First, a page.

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SMART MOVES

When Husbands and Wives Can't Agree on House to Buy

October 18, 1998|ELLEN JAMES MARTIN | SPECIAL TO THE TIMES

Exasperated.

That's how many marriage partners feel when they can't agree on a home purchase.

Spend a little time with couples involved in house-hunting and you'll often hear the clinking of swords as husband and wife fence over the issue, realty specialists say.

"We're not marriage counselors, but it sometimes feels like we are," said Dorcas Helfant, past president of the National Assn. of Realtors.

Some partners become so livid that, rather than argue, they give each other the silent treatment after a house-hunting expedition proves to be an exercise in futility.

"I've had experiences where couples weren't speaking to each other after looking at homes," said Jacki Moya, the broker-owner of Buyer's Representative, a small realty company in Fullerton.

Your marital union may be very strong, yet two mature adults can still have seemingly irreconcilable differences when selecting a property. Real estate specialists cite these common causes of quarrels between partners:

* One fancies a green lifestyle near a lush golf course somewhere in the deep suburbs or beyond. The other wants the thrill of being downtown, within walking distance of theaters and concerts.

* One wants the warmth and coziness of a traditional home. The other favors a contemporary that's cool, airy and open.

* One wants an established neighborhood with decades-old trees and likes ranch-style houses from the '50s. The other wants the soaring two-story entrance and huge master bedroom suite available in a newly minted home.

What accounts for such glaring differences?

Often people have idealized pictures in their heads of to how they'd like to live. Some see joy in having a large yard with lots of shrubbery and flowers to tend; others see drudgery. Some are willing to renovate; others consider the idea an agonizing hassle. Some see a lengthy commute as a plausible trade-off for the chance to buy a bigger property; others see it solely as an exhausting waste of energy.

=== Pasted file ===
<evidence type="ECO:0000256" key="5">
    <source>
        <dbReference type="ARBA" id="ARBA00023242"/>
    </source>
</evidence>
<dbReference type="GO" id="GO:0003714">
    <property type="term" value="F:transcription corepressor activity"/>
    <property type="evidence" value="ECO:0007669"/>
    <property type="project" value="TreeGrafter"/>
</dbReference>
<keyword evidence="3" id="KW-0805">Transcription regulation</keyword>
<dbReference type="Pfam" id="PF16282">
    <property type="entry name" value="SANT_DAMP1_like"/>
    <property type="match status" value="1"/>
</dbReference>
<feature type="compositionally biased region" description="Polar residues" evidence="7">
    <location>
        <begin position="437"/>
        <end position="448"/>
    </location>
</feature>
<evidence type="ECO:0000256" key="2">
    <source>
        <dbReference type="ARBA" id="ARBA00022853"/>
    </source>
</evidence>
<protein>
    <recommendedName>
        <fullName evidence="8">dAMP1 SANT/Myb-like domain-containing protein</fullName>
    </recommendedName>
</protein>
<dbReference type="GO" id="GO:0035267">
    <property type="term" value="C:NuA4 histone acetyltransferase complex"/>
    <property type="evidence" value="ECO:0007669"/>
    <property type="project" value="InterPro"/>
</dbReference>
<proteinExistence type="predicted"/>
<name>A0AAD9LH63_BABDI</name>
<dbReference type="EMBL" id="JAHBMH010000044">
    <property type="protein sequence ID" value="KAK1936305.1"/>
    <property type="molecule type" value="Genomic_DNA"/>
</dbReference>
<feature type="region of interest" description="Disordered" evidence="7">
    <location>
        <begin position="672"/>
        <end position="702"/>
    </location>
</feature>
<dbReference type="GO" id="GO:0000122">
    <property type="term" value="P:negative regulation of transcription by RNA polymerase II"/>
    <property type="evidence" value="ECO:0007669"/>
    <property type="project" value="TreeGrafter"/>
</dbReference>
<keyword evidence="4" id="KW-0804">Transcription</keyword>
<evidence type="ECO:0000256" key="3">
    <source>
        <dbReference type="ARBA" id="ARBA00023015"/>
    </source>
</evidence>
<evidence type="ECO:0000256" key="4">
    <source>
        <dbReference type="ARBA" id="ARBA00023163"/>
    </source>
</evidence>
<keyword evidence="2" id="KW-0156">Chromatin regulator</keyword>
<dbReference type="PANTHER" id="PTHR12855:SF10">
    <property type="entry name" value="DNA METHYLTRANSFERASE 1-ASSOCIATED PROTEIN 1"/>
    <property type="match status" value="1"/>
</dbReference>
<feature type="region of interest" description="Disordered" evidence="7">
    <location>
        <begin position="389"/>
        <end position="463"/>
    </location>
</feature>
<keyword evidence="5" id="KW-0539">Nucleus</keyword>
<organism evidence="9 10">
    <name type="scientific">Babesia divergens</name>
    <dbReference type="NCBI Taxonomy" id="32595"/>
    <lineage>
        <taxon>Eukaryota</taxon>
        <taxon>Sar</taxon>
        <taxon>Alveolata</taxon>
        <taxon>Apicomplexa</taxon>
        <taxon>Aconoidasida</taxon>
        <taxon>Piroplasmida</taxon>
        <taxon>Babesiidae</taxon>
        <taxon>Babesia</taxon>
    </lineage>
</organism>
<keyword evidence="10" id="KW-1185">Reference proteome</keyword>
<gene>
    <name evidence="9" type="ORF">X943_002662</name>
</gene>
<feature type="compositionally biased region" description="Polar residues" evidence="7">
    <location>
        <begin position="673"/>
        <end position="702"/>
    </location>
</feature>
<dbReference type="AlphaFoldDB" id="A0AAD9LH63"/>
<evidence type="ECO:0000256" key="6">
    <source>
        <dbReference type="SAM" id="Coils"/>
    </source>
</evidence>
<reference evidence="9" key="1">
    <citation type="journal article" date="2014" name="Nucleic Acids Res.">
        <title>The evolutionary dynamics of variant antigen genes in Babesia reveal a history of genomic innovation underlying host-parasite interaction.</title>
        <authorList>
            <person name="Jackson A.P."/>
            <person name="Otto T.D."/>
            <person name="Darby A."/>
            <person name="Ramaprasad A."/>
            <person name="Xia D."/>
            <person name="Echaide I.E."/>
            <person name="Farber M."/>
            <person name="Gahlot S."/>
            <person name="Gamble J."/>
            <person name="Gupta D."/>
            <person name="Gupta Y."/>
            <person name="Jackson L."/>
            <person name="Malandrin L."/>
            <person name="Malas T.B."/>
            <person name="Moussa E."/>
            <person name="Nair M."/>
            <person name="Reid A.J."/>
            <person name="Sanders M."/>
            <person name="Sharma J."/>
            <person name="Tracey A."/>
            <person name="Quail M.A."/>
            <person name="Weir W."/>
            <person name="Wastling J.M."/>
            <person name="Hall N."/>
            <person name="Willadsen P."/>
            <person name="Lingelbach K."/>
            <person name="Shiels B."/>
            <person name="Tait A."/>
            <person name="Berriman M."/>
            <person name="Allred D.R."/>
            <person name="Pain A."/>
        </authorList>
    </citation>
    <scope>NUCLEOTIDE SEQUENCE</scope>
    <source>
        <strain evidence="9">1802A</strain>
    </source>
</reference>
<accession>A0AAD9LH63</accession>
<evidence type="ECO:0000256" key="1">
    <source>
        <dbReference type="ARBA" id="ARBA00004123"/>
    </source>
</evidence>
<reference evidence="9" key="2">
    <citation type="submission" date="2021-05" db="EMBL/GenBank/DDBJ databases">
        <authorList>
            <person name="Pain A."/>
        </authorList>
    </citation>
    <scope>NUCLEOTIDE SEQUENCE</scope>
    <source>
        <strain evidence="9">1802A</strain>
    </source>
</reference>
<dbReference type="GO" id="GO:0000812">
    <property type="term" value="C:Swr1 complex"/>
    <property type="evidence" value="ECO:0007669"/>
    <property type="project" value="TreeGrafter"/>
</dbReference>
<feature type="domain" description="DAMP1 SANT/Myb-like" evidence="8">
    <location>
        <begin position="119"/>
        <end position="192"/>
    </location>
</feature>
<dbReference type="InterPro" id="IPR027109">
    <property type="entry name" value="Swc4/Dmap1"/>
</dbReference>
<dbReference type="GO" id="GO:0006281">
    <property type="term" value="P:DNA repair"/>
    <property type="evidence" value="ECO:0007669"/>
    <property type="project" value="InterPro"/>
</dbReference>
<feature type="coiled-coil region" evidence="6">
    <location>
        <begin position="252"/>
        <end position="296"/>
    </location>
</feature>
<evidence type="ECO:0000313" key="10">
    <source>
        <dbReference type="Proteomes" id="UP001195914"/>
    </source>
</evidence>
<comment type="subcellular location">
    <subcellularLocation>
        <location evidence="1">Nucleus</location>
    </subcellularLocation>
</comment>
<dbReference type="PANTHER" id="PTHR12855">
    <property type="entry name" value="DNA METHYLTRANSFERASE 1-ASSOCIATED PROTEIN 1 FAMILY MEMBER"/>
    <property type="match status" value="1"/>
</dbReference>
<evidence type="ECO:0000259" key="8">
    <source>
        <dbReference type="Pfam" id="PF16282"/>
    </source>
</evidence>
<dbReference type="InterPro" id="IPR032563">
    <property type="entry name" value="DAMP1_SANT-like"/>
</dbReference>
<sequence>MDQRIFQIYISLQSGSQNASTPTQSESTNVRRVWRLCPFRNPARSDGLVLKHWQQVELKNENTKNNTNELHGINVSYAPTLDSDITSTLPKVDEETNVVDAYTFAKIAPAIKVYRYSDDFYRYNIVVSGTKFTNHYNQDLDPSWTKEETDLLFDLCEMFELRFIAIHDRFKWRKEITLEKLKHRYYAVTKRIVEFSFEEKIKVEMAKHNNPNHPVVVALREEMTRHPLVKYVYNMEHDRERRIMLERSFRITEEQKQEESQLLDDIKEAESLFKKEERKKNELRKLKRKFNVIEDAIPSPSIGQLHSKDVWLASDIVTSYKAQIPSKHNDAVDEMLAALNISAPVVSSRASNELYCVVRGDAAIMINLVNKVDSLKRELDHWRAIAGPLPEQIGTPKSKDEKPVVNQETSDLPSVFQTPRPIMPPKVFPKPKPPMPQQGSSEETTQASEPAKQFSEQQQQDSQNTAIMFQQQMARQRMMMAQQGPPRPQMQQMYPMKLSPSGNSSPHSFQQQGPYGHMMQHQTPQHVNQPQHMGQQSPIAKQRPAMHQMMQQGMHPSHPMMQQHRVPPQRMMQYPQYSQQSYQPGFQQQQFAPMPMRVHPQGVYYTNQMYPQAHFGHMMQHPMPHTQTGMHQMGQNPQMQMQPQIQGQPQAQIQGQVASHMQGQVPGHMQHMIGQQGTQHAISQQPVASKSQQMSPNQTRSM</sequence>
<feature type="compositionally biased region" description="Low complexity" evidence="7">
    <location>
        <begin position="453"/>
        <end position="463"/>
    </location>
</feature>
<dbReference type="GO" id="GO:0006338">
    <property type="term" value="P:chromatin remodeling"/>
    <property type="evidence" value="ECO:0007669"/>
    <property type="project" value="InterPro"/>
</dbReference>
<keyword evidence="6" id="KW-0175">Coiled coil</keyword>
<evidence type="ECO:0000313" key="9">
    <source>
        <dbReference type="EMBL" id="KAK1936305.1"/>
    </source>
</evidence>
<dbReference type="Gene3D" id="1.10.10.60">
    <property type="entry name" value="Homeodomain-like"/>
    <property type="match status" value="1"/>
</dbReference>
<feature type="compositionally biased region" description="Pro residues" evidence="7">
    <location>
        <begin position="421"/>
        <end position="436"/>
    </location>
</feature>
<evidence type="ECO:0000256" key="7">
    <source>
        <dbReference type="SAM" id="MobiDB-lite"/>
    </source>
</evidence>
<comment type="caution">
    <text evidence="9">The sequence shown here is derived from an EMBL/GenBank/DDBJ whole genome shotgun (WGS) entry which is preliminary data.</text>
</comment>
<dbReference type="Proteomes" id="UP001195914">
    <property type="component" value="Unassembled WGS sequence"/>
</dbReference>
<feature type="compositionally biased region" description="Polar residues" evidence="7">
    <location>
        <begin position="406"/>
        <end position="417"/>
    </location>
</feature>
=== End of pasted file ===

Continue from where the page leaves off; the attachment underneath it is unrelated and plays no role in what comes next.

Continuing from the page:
But there's hope--even for couples who apparently have widely divergent views, said Jim Cox, who owns Century 21 Ability in Camarillo.

If buyers engage an agent thoroughly acquainted with the area where they're looking, the agent can often help locate a compromise property that satisfies both partners' key preferences, Cox said.

Suppose, for instance, that the husband yearns for a country setting while the wife wants the stimulation of a more urban milieu. An adept agent could help them discover a village-like neighborhood hidden away near a bustling business district.

"I'm a good listener. And if both people really know what they want, I can usually find it for them very quickly, even if they don't agree," said Cox, who has sold real estate for 18 years.

All too often, however, the two partners have fuzzy notions of their goals. So defining preferences and then setting priorities becomes Task No. 1, Cox said.

"Sometimes couples need to take a little relaxed time in a non-stress, noncompetitive atmosphere to decide what they each want in a home," he said.

It's a good idea to create "his and her" preference lists. Then both partners should rank their goals in order of importance. The process will give your agent the information he or she needs to pursue a workable compromise.

By creating priority lists, you may discover that a short commute is far more important to you than a large backyard. Meanwhile, your spouse may discern that a two-car garage tops her list, while an elegant formal dining room is way down on her roster.

Armed with this information, a capable agent can seek out the right two-car-garage property that spares both of you a lengthy commute. Here are three other suggestions to help couples:

No. 1: Go on a "potpourri tour."

Many home buyers cannot find words to describe what they're seeking. They need to see an array of possibilities. Only then do their true preferences reveal themselves.

If you're in this category, ask your agent to piece together an itinerary of varied properties in different settings: a potpourri tour. Then go on this preliminary tour and tell your agent exactly what you think of the different architectural styles, floor plans and neighborhoods presented to you.

After the tour, your wife's interest in that rural homestead, where you'd have to import playmates for the kids, may melt away. Meanwhile, you may find that the city milieu you imagined liking would be too noisy and crowded for your comfort.

If you're lucky, said Cox of Century 21, your potpourri tour will show that you and your spouse are closer together than you thought. Realistically, you'd both be happier in a suburban setting.

At the very least, such a tour should help identify areas of possible compromise, said Moya, the independent real estate broker. For instance, you may both decide you'd rather have a large house with a small yard than vice versa.

No. 2: Try to look at homes together rather than separately.

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